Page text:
Kennel or dog sitter?
Sometimes dogs can’t travel with their parents, so finding an option that will be both safe and comfortable is important. Here’s some advice for choosing a kennel or dog sitter.
Sometimes dogs can’t travel with their parents, and when this happens, finding an option that will be both safe and comforting is of the utmost importance. Most of us probably feel best leaving pups with a family member or close friend, but this isn’t always possible. The truth is, in the right scenario, a pet sitter or kennel can both be good options. Keep reading to discover benefits and things to consider.
Benefits of boarding at a kennel:
Veterinarians often offer kennel services. What better place for pets to stay than at the very place that we rely on for their wellbeing? Typically, crates are provided, but you’ll want to call ahead to see what needs to be brought. Pups with health issues could definitely be better off staying at their clinic.
Different facilities have different perks. For pups who need more space and stimulation, look around for something with more recreational facilities. Different kennels offer different features to accommodate each activity type. Dog runs, more frequent play times and spacious rooms are common to see.
Luxury is an option. If you’re really feeling guilty about heading to Hawaii without your four-legged best friend, set them up in a pet hotel. With more swanky services like gourmet meals, personal rooms with video chat and outdoor facilities like pools, it would be a bit easier not to feel so guilty.
Boarding can be great for socialites. Some fur babies love a good play date and would love nothing more than to enjoy interaction with other cutie pies for a few days. This could be a prime opportunity for dogs to make friends and really stretch those social legs.
They are professionals. While sitters sometimes work part-time, folks at kennels do this all day, every day. They know what to expect and are prepared to handle situations like homesickness or illness.
Editor’s Note: Plan ahead and consider packing the following items when boarding your dog to help ease their anxiety (and yours).
Considerations for kennel boarding:
Send items of comfort. The downside to kenneling is the likely possibility your pup will feel scared in the strange new place. Sending items of comfort, like a blanket or a toy can be helpful.
Don’t change up food. A time of even slight stress is not a good time to introduce new food, so make sure you send plenty of the preferred brand along to the facility.
Always do a pre-visit. Aside from the obvious of doing a ton of research on any chosen facility, pay a visit, with Fido in tow. This will allow some introduction time, so the drop off day is less stressful.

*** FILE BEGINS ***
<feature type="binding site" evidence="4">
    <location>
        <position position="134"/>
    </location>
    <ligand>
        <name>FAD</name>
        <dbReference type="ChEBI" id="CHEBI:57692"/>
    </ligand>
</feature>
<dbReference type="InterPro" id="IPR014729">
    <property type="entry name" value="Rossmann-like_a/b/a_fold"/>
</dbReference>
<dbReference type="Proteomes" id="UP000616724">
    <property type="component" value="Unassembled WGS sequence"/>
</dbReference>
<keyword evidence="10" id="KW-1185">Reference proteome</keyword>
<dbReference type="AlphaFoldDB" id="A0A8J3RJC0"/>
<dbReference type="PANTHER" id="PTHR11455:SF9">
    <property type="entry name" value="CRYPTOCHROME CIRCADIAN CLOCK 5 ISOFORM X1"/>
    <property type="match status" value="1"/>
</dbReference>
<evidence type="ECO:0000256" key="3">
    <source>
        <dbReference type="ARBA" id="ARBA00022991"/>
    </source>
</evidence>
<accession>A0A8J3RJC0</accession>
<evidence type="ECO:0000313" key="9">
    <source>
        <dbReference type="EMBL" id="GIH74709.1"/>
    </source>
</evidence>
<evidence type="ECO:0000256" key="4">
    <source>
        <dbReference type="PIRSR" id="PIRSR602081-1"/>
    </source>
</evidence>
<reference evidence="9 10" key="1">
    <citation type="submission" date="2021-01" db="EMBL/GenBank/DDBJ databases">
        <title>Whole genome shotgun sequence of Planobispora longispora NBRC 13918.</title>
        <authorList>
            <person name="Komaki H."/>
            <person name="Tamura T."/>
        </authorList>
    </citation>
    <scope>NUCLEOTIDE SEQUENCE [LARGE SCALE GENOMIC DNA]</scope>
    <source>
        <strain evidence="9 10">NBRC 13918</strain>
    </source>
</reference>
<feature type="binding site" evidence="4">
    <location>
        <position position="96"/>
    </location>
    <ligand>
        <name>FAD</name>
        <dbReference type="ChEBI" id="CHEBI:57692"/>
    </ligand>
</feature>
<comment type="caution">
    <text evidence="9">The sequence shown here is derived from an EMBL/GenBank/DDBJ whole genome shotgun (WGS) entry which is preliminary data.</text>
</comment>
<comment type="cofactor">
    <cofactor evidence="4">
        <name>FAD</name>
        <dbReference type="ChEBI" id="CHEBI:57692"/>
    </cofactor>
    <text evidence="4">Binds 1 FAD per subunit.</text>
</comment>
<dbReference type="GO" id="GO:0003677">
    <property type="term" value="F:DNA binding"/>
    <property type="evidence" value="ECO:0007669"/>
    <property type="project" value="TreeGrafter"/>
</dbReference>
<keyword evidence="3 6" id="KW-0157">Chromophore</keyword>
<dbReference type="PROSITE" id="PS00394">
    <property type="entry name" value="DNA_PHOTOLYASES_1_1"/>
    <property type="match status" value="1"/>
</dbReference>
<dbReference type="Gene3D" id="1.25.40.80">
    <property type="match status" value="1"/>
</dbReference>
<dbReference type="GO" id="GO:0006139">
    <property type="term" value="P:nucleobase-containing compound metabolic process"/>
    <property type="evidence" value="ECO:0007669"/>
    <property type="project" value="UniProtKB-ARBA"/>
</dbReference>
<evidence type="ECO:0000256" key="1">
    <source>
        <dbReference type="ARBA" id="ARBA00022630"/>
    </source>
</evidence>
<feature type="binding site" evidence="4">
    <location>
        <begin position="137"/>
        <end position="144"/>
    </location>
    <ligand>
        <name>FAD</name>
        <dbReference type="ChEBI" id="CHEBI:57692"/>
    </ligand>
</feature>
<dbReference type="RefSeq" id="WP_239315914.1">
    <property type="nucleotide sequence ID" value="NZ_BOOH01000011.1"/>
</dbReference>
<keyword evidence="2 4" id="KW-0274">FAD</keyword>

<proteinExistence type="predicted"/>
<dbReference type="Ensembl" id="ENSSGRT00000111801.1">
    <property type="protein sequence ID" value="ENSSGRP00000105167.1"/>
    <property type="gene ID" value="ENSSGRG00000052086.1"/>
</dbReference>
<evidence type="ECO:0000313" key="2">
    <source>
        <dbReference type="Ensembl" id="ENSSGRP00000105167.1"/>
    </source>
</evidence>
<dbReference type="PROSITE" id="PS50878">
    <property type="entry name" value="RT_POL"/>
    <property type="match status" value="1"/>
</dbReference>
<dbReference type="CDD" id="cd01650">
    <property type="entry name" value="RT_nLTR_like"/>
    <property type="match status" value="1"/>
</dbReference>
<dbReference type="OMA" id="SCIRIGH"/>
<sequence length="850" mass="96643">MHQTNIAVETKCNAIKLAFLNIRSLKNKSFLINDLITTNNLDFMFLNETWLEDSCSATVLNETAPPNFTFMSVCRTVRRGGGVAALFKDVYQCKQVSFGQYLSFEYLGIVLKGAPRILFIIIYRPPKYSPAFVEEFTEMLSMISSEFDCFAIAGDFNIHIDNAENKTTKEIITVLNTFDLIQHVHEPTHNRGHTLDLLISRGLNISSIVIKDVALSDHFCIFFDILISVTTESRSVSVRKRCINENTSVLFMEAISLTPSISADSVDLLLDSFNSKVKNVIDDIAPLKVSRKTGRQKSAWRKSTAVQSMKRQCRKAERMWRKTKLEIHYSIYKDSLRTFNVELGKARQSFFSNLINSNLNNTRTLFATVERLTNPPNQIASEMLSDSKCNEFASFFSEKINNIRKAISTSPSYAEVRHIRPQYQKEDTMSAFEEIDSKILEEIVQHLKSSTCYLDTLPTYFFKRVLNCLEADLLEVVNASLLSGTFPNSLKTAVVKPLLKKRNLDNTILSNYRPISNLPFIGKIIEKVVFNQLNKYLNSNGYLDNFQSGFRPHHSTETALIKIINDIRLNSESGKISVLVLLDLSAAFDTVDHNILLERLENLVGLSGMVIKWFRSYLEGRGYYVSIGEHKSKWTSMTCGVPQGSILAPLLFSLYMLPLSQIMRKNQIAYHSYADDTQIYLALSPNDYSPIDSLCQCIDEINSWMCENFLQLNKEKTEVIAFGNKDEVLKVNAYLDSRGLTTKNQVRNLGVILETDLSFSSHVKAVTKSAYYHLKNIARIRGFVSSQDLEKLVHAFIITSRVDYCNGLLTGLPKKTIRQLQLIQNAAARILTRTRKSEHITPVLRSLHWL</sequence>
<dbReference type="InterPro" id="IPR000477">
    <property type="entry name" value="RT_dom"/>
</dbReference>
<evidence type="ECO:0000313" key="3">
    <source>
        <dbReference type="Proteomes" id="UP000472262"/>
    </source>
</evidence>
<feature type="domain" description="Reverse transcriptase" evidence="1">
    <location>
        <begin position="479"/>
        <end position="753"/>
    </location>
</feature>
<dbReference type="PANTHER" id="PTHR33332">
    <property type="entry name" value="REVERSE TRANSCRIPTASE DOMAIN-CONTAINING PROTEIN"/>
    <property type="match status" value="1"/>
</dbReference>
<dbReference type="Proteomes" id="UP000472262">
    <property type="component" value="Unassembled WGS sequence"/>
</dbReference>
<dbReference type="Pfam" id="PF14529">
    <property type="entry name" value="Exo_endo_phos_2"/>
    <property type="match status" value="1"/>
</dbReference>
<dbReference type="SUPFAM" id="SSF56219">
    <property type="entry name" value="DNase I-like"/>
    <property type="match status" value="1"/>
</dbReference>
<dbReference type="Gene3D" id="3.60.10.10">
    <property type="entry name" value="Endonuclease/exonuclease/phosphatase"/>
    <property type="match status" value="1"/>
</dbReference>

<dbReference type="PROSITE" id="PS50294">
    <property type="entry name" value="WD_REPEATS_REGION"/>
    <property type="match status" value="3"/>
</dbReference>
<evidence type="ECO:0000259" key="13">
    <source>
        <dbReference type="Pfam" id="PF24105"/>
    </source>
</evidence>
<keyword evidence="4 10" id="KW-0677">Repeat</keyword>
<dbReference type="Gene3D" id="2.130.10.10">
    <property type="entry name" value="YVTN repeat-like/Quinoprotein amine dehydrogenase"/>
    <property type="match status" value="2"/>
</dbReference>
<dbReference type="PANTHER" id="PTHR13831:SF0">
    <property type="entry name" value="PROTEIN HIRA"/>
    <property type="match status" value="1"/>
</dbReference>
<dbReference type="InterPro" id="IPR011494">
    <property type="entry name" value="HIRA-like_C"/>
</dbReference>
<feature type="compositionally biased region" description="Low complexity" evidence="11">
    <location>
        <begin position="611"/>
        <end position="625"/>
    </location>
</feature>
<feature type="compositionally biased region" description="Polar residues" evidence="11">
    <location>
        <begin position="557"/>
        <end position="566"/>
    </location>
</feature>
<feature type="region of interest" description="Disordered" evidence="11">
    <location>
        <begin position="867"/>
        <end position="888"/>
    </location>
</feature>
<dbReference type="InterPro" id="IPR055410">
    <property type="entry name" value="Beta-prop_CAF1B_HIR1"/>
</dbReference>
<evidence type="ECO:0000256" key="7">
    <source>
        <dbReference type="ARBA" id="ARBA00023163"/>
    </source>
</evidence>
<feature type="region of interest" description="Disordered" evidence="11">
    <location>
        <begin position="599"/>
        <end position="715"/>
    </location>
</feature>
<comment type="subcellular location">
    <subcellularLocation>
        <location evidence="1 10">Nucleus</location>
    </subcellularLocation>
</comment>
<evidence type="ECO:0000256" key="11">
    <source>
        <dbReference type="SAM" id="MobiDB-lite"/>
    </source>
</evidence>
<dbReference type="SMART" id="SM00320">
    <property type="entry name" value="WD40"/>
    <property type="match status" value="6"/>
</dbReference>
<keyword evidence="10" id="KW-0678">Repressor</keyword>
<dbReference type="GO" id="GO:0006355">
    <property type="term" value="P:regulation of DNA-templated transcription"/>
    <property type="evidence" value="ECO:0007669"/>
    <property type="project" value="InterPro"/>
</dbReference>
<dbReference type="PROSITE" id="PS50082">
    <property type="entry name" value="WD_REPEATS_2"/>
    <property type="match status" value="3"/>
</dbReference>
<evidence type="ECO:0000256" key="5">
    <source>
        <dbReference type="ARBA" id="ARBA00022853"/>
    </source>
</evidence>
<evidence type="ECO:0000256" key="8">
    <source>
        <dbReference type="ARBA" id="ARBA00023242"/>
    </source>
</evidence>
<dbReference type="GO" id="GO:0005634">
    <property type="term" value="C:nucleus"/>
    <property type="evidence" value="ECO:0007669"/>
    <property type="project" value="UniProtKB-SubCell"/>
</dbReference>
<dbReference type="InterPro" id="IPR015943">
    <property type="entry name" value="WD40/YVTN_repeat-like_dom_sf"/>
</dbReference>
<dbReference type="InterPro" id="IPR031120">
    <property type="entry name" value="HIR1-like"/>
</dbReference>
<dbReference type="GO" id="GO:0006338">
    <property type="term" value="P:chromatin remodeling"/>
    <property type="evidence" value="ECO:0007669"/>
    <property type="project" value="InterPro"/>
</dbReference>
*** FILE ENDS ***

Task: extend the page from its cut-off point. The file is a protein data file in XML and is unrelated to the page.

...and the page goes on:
Go with trusted referrals. If possible, opt for a kennel good friends use as well. This is the best way to know everything about the establishment. Ensure they require vaccination records, and that precautions for socialization time are followed.
Follow your veterinarian’s recommendations. Take a quick trip to the vet to ensure your dog’s vaccinations are up-to-date, specifically the bordetella vaccine for kennel cough.
Benefits of hiring a dog sitter:
No changing environment. If you trust your sitter, and they are caring for your dog at your house, that’s an added comfort. Familiarity of surroundings can help babies cope better while pet parents are absent.
One-on-one. Rather than being in a kennel with a number of other dogs, a sitter can provide undivided attention. That means all the potty breaks needed, plenty of play time and most definitely snuggles.
Better for shy dogs. Being opposite from the social butterfly, some dogs don’t deal well having a lot of other pups around. This can lead to aggression or anxiety. So having a sitter would be a huge help for these personality types.
Good when there are multiple dogs. When you have a “pack” of dogs, separation from one another can present challenges too. And with a sitter, whether at your home or theirs, the pack stays together.
Considerations for choosing a dog sitter:
Use someone you know. Keep it professional and iron out details of payment ahead of time, so it’s not awkward for your friendship. But having even a trusted acquaintance come stay at your house with your pup is way better than a stranger.
Make the guidelines clear. Spell out everything you expect beforehand. Will they need to give baths, administer medications or keep the house clean? These things will all be important to talk through before the job is officially offered.
Set up preliminary meetings. Have your sitter come over a few times, so dogs can get to know them. Or, have them go to the sitter’s house if this is where they will be staying.
Either option can be a solid option. It will really come down to the personality and needs of your dog. After considering the above, making a decision for your precious one should be a little easier.
Karyn Wofford is a “Mom” to her fluffy, sweet dog Halli. She spends much of her time traveling and advocating for Type 1 diabetes—and Halli sometimes accompanies her on her adventures. You’ll find Karyn’s work on sites like Mother Earth Living, and in magazines such as Diabetes Forecast.